Vehicle Insurance (also known as, GAP Insurance, Car Insurance, or Motor Insurance) is insurance purchased for cars, trucks, motorcycles, and other road vehicles. Its primary use is to provide Financial Protection against Physical Damage and/or Bodily Injury resulting from Traffic Collisions and against Liability that could also arise there from. The specific terms of vehicle insurance vary with legal regulations in each region. To a lesser degree vehicle insurance may additionally offer financial protection against theft of the vehicle and possibly damage to the vehicle, sustained from things other than Traffic Collisions.
Widespread use of the automobile began after the First World War in the cities. Cars were relatively fast and dangerous by that stage, yet there was still no compulsory form of Car Insurance anywhere in the world. This meant that injured victims would seldom get any compensation in an accident, and drivers often faced considerable costs for damage to their car and property.
A compulsory Car Insurance scheme was first introduced in the United Kingdom with the Road Traffic Act 1930. This ensured that all vehicle owners and drivers had to be Insured for their Liability for Injury or death to third parties whilst their vehicle was being used on a public road. Germany enacted similar legislation in 1939.
In many jurisdictions it is compulsory to have Vehicle Insurance before using or keeping a motor vehicle on public roads. Most jurisdictions relate insurance to both the car and the driver, however the degree of each varies greatly.
Several jurisdictions have experimented with a “pay-as-you-drive” insurance plan which is paid through a gasoline tax (petrol tax). This would address issues of uninsured motorists and also charge based on the miles (kilometers) driven, which could theoretically increase the efficiency of the insurance, through streamlined collection.
In AustraliaCompulsory Third Party Personal Injury Insurance (CTP) is a state-based scheme that covers only personal injury liability. Comprehensive and Third Party Property Insurance is sold separately to cover property damage additionally, and can include fire, theft, collision, and other property damage. Third Party Property Insurance covers damage to third-party property and vehicles, but not the insured vehicle. Third Party Property Insurance with Fire and Theft additionally covers the insured vehicle against fire and theft. Comprehensive Insurance covers damage to third-party and the insured property and vehicle.
Compulsory Third Party Personal Injury (CTP) Insurance is linked to the registration of a vehicle. It is transferred when a vehicle already registered is sold. It covers the vehicle owner and any person who drives the vehicle against claims for liability in respect of the death or injury to people caused by the fault of the owner or driver, but not for damage. It covers the cost of all reasonable medical treatment for injuries received in the accident, loss of wages, cost of care services, and in some cases compensation for pain and suffering.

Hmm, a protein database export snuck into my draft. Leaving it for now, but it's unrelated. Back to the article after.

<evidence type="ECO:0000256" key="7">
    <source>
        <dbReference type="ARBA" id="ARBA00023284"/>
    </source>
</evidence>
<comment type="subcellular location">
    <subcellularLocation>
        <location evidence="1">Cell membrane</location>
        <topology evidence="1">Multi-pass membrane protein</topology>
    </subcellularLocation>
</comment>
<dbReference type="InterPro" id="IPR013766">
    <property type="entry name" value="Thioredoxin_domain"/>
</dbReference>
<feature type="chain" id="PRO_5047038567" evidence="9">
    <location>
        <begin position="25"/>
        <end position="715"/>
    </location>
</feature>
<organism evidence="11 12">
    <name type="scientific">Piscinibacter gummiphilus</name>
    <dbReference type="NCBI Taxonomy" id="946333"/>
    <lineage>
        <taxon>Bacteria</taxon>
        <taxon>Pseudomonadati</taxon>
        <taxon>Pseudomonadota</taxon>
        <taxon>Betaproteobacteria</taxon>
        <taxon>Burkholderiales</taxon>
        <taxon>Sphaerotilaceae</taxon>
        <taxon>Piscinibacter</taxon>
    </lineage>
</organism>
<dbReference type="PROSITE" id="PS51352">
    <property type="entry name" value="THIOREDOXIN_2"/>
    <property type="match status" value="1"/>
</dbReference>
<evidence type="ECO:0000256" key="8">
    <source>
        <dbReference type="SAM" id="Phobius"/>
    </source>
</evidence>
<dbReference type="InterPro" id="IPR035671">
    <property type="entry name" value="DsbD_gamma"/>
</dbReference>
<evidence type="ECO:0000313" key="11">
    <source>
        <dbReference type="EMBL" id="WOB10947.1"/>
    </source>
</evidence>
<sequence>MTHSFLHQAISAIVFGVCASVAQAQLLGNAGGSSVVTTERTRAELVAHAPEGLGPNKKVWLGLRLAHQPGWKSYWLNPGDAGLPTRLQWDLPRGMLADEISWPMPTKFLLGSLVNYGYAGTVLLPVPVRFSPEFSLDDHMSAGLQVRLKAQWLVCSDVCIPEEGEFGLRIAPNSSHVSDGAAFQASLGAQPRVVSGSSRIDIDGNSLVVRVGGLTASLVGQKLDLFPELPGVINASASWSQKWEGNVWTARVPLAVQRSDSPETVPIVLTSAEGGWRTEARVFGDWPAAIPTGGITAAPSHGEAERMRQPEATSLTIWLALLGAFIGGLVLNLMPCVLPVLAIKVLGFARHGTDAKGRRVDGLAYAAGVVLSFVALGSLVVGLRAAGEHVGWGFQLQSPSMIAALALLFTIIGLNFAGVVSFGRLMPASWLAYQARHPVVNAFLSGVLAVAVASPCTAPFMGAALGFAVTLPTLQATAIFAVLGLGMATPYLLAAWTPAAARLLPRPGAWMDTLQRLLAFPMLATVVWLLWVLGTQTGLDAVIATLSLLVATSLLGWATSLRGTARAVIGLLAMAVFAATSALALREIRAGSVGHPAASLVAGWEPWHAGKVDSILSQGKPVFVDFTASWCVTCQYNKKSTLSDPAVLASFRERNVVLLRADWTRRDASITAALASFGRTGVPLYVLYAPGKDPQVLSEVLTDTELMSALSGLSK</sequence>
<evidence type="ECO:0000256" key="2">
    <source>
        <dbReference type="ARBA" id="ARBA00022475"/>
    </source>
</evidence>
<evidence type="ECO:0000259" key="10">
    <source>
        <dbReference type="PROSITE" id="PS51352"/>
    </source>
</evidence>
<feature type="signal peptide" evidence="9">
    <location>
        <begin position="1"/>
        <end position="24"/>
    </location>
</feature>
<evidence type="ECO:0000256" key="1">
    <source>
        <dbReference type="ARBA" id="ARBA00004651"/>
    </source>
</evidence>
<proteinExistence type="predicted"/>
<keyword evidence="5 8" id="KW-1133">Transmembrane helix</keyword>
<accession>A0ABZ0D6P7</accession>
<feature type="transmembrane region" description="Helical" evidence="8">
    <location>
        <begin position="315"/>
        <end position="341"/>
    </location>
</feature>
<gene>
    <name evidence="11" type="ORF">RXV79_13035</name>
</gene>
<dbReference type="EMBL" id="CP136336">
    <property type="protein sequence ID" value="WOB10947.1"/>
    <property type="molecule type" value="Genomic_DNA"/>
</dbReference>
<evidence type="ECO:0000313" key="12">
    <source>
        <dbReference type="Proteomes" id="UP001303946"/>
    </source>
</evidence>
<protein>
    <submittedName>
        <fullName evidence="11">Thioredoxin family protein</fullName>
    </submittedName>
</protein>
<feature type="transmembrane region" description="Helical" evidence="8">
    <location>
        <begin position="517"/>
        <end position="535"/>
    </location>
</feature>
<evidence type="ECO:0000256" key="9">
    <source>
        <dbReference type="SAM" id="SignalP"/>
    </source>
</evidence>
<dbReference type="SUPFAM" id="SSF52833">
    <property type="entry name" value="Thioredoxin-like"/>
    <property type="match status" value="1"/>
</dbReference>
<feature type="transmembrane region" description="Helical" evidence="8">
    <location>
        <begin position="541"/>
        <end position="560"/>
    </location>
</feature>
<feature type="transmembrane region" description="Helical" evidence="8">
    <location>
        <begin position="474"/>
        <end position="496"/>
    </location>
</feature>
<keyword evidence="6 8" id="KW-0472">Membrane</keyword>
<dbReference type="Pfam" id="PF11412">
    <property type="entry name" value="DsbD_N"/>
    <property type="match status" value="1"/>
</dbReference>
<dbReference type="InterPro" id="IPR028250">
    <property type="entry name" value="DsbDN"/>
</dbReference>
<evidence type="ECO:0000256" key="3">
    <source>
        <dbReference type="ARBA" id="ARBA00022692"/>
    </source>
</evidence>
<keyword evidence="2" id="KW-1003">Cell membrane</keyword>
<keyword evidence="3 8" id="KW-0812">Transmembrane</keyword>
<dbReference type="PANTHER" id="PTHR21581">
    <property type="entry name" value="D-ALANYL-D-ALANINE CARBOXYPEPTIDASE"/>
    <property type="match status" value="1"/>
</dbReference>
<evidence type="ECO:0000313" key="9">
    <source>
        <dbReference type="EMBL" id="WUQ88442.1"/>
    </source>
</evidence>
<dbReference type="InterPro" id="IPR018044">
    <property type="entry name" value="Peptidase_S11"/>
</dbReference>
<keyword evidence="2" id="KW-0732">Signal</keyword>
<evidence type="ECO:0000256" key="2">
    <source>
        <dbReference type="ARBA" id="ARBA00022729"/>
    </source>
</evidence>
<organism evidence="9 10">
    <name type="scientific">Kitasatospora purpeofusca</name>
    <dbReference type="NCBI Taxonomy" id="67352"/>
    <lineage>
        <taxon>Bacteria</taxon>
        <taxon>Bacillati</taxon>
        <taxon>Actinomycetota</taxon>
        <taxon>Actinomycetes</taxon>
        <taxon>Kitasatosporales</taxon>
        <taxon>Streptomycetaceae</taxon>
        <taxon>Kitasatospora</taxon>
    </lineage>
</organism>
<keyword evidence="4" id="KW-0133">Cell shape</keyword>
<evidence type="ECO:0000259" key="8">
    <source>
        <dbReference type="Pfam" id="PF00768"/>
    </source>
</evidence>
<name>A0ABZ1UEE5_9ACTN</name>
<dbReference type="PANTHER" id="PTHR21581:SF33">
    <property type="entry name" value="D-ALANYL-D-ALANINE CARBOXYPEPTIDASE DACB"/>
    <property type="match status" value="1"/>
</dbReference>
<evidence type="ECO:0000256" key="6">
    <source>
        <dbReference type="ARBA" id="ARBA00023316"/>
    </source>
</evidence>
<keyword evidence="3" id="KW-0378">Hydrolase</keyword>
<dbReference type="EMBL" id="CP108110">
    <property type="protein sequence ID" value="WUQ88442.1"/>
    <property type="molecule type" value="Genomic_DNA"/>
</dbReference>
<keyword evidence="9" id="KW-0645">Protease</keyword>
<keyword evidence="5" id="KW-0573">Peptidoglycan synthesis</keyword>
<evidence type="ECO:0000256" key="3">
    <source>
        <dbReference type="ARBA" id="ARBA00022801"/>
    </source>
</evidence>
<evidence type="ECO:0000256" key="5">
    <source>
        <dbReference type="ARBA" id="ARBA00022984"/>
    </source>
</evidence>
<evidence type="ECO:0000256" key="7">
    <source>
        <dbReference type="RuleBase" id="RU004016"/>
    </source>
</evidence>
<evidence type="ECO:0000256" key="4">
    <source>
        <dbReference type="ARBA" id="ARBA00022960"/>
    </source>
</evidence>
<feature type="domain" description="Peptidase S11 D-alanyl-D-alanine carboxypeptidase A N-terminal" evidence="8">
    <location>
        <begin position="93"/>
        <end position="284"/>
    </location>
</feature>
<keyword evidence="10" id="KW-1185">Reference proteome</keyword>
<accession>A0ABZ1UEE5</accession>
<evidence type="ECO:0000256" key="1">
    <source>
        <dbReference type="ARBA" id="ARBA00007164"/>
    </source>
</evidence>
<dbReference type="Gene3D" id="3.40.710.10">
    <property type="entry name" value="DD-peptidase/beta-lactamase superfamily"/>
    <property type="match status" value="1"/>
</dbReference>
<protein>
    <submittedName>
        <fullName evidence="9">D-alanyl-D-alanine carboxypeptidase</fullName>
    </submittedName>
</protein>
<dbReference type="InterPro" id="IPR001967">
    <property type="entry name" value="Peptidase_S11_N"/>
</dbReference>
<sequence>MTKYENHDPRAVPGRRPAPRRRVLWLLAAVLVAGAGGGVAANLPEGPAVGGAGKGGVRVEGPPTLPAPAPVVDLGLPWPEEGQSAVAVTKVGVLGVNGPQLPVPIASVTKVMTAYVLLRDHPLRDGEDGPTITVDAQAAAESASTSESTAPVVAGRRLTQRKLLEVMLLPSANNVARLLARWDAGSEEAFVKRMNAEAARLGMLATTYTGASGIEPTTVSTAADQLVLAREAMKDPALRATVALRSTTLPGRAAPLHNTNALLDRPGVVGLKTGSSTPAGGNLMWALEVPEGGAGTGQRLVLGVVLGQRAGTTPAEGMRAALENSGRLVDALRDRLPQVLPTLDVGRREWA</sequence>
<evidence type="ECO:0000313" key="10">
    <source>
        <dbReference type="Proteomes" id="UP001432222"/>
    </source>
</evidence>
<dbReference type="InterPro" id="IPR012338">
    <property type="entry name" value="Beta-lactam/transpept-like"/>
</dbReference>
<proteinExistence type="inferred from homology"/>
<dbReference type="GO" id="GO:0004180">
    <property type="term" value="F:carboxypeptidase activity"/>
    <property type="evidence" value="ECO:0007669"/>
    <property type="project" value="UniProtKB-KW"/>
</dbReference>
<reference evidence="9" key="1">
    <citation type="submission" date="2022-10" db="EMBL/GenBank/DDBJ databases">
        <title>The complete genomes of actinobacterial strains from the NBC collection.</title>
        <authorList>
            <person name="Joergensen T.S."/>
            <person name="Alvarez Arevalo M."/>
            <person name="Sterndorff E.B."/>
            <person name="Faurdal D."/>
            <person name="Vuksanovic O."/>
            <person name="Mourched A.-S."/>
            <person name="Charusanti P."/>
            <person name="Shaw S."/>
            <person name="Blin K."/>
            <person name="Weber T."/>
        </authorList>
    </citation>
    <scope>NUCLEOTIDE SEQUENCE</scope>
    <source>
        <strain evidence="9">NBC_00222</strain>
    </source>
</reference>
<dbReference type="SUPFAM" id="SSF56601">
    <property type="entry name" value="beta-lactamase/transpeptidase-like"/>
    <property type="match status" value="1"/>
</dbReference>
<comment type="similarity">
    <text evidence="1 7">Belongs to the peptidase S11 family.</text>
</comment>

In New South Wales and the Northern Territory CTP Insurance is compulsory; each vehicle must be insured when registered. A ‘Greenslip,’ another name by which CTP Insurance is commonly known due to the colour of the form, must be obtained through one of the five licenced insurers in New South Wales. Suncorp and Allianz both hold two licences to issue CTP Greenslips – Suncorp under the GIO and AAMI licences and Allianz under the Allianz and CIC/Allianz licences. The remaining three licences to issue CTP Greenslips are held by QBE, Zurich and Insurance Australia Limited (NRMA). APIA and Shannons and InsureMyRide Insurance also supply CTP insurance licenced by GIO. In addition to the Greenslip, an additional car insurance can be purchased through Insurers in Australia. This will cover claims that the standard CTP insurance cannot provide. This is known as a comprehensive car insurance.
A similar scheme applies in the Australian Capital Territory through AAMI, GIO and NRMA (IAL).
In Victoria, Third Party Personal insurance from the Transport Accident Commission is similarly included, through a levy, in the vehicle registration fee. A similar scheme exists in Tasmania through the Motor Accidents Insurance Board.
In Queensland, CTP is a mandatory part of registration for a vehicle. There is choice of insurer but price is government controlled in a tight band.
In South Australia, Third Party Personal Insurance from the Motor Accident Commission is included in the licence registration fee for people over 17. A similar scheme applies in Western Australia.